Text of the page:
2011 Buick Regal — Flash Drive
This 2011 review is representative of model years 2011 to 2015.
By Staff of MSN Autos
I like my cars to be scalpel-sharp, with accurate and quick responses. The new Buick Regal is not a scalpel, but it's no butter knife, either. It's more like a basic table knife, with responses that are slightly soft but true. The basic chassis and performance hint at its roots as a European sedan, but the Regal's responses are a little more laid-back than even the average American family sedan. Clearly, it's a step forward for today's Buick. In my opinion, however, it's not quite a big enough step. Many auxiliary controls are in awkward locations: The gear-lever indicator isn't lined up with the gear lever itself; the window winders are closer to my elbow than my hand; the side mirrors are strangely shaped and hard to aim correctly. The awkwardness extends to the outside as well; the Regal doesn't look better in person than it looks in pictures. Overall, the new Buick Regal could use some further refinement. –Paul Hagger
General Motors is getting serious about going after younger buyers with Buick, and the latest salvo is the 2011 Regal, a new midsize sport sedan based on the award-winning Opel Insignia developed in Germany. Believe it or not, the Regal really does have the feel of a European sedan: The platform is stiff, and the suspension offers a good balance between control and comfort. Tweaked for the U.S. market, the Regal is a sport sedan with luxury pretensions, and the result is a car that feels balanced and responsive and is a pleasure to drive. The 2.4-liter 182-horsepower direct-injection Ecotec engine delivers good power, and combined with a 6-speed automatic transmission achieves an EPA fuel-efficiency rating of 19 mpg city/30 mpg highway. The exterior design is crisp and clean, and the interior challenges entry-luxury competitors with a luxury feel and standard heated leather seats. –Mike Meredith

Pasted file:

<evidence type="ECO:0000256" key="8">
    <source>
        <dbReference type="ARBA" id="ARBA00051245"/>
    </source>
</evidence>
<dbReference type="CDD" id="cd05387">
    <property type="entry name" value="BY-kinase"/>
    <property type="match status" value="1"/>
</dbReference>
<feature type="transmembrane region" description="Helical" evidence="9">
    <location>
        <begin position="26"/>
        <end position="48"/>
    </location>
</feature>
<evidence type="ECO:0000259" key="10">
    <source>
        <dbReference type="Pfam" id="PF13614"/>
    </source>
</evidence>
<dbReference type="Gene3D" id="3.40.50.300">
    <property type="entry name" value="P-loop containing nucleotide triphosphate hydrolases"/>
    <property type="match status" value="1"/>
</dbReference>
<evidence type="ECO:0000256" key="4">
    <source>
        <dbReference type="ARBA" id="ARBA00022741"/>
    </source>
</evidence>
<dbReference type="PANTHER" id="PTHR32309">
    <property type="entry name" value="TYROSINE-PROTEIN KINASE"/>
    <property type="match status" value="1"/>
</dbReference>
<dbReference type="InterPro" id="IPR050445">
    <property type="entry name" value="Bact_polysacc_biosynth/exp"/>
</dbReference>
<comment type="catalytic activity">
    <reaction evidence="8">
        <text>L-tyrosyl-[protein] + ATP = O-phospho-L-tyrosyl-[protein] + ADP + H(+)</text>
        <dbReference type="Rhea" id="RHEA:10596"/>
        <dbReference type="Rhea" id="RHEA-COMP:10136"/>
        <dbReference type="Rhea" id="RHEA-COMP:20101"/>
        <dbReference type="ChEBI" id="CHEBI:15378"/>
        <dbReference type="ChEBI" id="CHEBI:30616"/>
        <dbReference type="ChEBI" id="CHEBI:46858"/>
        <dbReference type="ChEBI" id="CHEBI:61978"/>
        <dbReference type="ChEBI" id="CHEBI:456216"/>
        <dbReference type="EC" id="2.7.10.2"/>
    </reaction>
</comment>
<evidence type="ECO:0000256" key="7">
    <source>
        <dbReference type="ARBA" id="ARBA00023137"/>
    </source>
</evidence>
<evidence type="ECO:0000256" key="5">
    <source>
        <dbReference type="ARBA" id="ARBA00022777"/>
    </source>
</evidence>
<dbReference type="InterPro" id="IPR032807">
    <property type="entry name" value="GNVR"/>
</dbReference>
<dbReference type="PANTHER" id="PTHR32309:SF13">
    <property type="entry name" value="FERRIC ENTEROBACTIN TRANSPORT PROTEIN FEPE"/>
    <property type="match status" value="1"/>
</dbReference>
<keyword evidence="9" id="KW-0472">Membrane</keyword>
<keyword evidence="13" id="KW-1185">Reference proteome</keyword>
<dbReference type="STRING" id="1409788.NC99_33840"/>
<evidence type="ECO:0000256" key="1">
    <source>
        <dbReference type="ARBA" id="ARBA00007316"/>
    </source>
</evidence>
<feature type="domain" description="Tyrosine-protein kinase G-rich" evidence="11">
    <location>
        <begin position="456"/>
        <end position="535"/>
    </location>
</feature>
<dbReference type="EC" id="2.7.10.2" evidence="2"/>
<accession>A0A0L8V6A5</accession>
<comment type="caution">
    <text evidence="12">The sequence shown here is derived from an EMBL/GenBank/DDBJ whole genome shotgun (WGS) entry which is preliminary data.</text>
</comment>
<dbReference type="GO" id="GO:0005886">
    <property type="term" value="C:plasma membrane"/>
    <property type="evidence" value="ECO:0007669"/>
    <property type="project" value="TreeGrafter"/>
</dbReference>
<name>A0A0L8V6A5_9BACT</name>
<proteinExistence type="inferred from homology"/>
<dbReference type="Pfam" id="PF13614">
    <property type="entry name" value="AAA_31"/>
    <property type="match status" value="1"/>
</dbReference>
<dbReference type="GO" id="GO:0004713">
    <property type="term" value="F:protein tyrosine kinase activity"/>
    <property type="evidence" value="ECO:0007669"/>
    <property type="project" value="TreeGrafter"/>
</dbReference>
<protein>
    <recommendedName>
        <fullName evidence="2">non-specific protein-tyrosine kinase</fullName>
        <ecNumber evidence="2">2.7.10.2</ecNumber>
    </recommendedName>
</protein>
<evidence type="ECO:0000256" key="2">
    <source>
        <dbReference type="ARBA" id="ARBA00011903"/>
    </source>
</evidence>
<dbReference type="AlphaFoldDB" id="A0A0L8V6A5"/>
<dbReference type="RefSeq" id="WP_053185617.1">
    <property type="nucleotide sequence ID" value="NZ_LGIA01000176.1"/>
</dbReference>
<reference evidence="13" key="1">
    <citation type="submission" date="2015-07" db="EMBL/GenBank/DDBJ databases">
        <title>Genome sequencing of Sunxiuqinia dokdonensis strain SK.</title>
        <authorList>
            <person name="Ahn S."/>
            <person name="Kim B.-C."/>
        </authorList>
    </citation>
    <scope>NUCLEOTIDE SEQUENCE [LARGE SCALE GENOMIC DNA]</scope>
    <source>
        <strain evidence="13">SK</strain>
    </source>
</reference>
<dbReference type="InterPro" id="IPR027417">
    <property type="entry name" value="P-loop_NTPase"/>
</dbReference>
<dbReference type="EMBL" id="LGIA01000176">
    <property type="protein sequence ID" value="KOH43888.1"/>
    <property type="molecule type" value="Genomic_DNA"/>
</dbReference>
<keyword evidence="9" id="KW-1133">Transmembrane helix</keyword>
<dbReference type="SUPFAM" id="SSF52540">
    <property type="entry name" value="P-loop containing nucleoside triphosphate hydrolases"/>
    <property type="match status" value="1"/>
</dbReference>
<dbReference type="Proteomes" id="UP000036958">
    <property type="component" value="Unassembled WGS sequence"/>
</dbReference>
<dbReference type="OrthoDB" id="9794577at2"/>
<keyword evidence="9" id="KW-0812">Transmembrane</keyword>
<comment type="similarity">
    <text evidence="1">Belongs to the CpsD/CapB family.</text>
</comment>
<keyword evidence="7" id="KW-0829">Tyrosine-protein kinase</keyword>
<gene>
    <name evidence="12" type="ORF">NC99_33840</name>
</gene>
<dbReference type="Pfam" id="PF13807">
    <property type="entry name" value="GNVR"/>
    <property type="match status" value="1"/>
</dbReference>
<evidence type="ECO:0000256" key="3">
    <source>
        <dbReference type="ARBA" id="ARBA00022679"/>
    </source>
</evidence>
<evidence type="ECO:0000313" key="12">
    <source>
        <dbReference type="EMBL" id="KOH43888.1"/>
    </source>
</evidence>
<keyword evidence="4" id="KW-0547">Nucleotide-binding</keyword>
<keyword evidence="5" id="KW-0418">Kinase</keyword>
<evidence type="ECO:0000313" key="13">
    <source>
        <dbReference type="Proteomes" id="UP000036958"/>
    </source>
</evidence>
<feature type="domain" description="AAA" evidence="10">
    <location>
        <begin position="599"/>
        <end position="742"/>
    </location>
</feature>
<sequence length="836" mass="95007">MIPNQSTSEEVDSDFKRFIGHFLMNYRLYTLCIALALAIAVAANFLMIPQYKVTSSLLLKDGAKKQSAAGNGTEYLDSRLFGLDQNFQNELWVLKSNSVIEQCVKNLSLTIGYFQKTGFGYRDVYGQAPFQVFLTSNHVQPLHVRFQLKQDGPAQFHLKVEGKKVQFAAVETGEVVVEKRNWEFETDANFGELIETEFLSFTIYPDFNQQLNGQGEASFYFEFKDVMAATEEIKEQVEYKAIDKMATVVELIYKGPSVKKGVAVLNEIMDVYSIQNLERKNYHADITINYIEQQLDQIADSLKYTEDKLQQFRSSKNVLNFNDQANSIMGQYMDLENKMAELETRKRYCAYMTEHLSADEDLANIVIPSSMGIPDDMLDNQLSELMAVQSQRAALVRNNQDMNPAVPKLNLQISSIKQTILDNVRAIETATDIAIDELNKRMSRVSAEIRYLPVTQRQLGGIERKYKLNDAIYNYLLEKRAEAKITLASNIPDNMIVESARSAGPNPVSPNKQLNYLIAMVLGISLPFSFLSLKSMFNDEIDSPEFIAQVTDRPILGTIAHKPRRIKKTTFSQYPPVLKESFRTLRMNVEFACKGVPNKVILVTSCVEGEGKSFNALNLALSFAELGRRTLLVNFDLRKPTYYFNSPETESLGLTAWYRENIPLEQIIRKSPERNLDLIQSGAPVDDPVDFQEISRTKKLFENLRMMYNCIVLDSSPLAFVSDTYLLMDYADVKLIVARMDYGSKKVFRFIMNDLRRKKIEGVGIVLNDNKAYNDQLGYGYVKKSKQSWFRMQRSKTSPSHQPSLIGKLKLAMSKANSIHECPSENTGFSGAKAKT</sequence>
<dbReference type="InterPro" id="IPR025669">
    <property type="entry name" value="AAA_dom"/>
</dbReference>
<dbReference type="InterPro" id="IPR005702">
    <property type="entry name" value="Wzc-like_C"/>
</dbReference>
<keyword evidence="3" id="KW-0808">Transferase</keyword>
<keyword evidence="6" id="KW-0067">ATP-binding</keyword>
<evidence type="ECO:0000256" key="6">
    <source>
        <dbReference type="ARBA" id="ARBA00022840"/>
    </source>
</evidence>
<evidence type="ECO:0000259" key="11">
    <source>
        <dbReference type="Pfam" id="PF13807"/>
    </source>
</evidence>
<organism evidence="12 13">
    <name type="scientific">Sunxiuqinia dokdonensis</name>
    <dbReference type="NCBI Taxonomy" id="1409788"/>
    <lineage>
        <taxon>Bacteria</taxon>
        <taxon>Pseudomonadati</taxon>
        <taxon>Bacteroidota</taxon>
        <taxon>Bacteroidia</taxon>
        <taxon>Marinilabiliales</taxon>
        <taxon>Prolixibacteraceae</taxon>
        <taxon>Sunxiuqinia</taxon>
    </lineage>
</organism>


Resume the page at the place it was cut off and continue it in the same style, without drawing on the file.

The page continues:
The new Regal's design fits in well with the rest of the Buick lineup, which to me means it looks good. But the problem with the new Regal is that there isn't really any standout reason to consider it over the proven competition. The handling is surprisingly good — especially for a Buick — but the tradeoff is a rather stiff ride. The ride is quiet, however, even on rough roads, and while the engine seems to provide plenty of power, it sounds weak, like it's working too hard. Fuel economy is comparable with other 4-cylinder midsize sedans; I observed about 25 mpg in combined city/highway driving. I did find that the more I drove the Regal, the more I liked it, but with a base price on a par with a top-level Hyundai Sonata or Toyota Camry, the Regal may be a tough sell to anyone except those looking for an American premium midsize sedan. –Perry Stern